Over the past six months, our S1 Section has done this type of analysis and it has allowed us to engage in conversations with HRC career branches and the 101st G1 PRM section to ensure the DIVARTY is getting the “right players”. Our strength tools can identify inbound Soldiers who may have just reclassed and instead of throwing the Soldier directly into the fire, we can make their transition easier by attempting to build overlap with who they are replacing. In addition we can assign a sponsor that can act as a mentor, and/or switch inbound Soldiers with another subordinate unit if it supports a better readiness fit.
Army HR operators further become invaluable to their organization by using the personnel data collected to begin educating inbound Soldiers about their Commander’s vision/intent/goals. Ideally, we could pass the information off to sponsoring command teams, who tailor their sponsorship to the specific Soldier. A perfect example for the 101st Airborne Division is identifying Soldiers who are not Air Assault qualified since it is a key metric that is tracked at the Division level. Reaching out to these Soldiers and relaying expectations prior to their arrival decreases the amount of time between arrival and Air Assault school attendance, and increases the amount of time the Soldier can prepare to hit the ground running upon arrival. Soldiers who know arrival expectations are more likely to focus on achieving and improving required unit skills just as an NFL prospect would work on a skill that would make him attractive to an NFL team.
Projecting inbound DIVARTY Soldiers can be challenging as it is up to HR Operators to find ways to navigate around HRC targets, Army manning shortages, and distribution cycles to get the right Soldiers into our DIVARTY formations. We are also charged with figuring out how to retain key personnel within our formations, processing personnel out of the Army when required, and tracking readiness. Our Commanders measure our HR value and personnel readiness on how effective we are at filling our personnel shortages, retaining Soldiers, providing solutions to personnel readiness issues, and explaining realistic manning goals. In order to do this, we have to understand the Active Component Manning Guidance (ACMG), the Commander’s personnel priorities, and the HR resources at our disposal. The DIVARTY S1 section proved how invaluable it was over the past six months by reducing non-deployability statistics and simultaneously filling positions that have been vacant within the Brigade for extended periods, and moving excess personnel to fill shortages.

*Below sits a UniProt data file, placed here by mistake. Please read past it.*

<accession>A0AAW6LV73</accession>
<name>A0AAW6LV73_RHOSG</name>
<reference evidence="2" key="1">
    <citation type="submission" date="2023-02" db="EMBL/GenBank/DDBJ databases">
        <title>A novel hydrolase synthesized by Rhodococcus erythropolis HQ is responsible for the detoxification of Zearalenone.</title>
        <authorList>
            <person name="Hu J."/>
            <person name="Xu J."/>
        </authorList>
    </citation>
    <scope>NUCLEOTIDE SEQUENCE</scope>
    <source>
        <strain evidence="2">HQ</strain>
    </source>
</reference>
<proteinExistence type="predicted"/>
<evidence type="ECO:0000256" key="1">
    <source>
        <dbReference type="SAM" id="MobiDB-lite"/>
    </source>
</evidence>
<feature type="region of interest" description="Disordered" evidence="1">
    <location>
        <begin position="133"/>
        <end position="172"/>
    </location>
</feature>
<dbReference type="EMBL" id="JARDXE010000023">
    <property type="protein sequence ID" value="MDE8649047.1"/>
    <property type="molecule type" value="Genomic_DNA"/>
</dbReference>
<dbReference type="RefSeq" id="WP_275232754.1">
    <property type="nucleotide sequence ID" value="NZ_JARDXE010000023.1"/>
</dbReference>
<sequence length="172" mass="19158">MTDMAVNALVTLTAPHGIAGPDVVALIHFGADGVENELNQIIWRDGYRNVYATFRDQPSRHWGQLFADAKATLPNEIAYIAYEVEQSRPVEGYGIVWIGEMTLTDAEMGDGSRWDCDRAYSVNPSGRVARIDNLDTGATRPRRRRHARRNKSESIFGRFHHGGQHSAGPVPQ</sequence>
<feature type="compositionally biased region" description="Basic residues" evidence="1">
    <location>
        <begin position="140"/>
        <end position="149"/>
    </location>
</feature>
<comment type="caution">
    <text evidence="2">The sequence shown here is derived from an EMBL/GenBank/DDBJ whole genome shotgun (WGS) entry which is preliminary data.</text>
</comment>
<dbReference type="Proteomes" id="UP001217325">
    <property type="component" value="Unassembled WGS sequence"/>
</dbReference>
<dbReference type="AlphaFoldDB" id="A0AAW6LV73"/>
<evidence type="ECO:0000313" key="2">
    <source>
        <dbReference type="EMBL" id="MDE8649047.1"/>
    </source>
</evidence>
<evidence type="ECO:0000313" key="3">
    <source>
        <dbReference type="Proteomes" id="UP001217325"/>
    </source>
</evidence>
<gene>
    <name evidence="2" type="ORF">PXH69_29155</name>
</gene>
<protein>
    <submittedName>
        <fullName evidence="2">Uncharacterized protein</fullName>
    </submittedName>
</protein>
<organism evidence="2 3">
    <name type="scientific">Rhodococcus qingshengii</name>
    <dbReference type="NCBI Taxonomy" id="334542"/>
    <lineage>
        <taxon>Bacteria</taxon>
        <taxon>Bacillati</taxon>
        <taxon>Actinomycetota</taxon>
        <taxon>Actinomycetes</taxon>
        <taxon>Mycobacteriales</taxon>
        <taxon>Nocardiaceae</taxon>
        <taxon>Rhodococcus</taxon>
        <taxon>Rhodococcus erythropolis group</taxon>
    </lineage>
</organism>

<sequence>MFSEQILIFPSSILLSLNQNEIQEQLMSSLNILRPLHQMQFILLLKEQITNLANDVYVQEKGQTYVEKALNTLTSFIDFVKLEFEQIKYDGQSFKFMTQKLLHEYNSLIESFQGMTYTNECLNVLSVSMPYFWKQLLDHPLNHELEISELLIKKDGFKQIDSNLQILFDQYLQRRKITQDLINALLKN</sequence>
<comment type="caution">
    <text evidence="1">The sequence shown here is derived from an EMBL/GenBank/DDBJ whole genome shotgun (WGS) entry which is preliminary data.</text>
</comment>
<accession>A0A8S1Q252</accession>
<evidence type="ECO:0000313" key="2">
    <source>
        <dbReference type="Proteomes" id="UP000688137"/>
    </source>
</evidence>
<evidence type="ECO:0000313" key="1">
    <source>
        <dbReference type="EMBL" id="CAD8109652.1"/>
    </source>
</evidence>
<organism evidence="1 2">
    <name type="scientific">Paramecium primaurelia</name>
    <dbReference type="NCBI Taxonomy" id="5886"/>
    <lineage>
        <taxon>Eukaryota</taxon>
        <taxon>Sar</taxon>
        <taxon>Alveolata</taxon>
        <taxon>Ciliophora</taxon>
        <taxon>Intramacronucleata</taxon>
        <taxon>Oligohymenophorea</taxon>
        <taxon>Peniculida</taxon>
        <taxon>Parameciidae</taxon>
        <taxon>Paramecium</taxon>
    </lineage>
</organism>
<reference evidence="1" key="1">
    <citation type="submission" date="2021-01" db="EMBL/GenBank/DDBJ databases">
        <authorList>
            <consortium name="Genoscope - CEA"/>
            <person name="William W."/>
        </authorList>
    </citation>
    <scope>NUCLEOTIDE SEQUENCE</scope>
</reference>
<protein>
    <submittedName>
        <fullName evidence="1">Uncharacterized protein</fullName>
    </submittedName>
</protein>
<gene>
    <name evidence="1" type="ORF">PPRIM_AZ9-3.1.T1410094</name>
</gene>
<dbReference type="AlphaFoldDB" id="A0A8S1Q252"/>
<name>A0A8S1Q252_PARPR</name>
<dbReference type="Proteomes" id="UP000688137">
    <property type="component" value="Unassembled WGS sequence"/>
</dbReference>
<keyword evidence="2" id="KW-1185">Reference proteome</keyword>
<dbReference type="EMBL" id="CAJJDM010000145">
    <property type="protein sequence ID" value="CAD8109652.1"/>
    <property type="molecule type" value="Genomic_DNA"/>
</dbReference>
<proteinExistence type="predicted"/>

Understanding all of the Army HR resources at our fingertips is pivotal to shaping each unit’s future. Understanding how to mesh mission-essential requirements (MER) prioritization with the Commander’s personnel priorities, figuring out how to leverage the new KSB addition, identifying eligible enlisted Soldiers for key developmental (KD) stabilization jobs, and creating a dialogue with the medical/legal teams to accurately capture and reduce non-deployables, helps solidify our position as the most invaluable staff section within our Brigade.
The Soldiers that we bring into our units will never play in front of thousands of NFL fans, nor sign multi-million dollar football contracts. However, they will do something much more important. They will deploy in support of contingency operations and bring our Commanders’ vision to reality. The 101st DIVARTY is not manned at 100%, nor is every single Soldier deployable. However, through consistent analysis and utilization of the Army HR tools at our disposal, our command team knows that we will execute our next mission with the best team possible because we understand talent management and how to put it on the field. The 101st DIVARTY S1 Section is invaluable to our command because we are the only Brigade staff section that can shape the unit’s future – one Soldier at a time.
Defend and Serve! Rendezvous with Destiny! Guns of Glory!
About the Author – WO1 Harvey wrote this article as the 101st DIVARTY HR technician, but as of July 2019, he is currently serving as the HR Tech for 1st Brigade Combat Team, 101st Airborne Division. Point of contact info follows:
WO1 Marcus J. Harvey
VP, Plans & Programs
AGCRA Screaming Eagle Chapter
O: 270-798-5002 C: 931-220-1599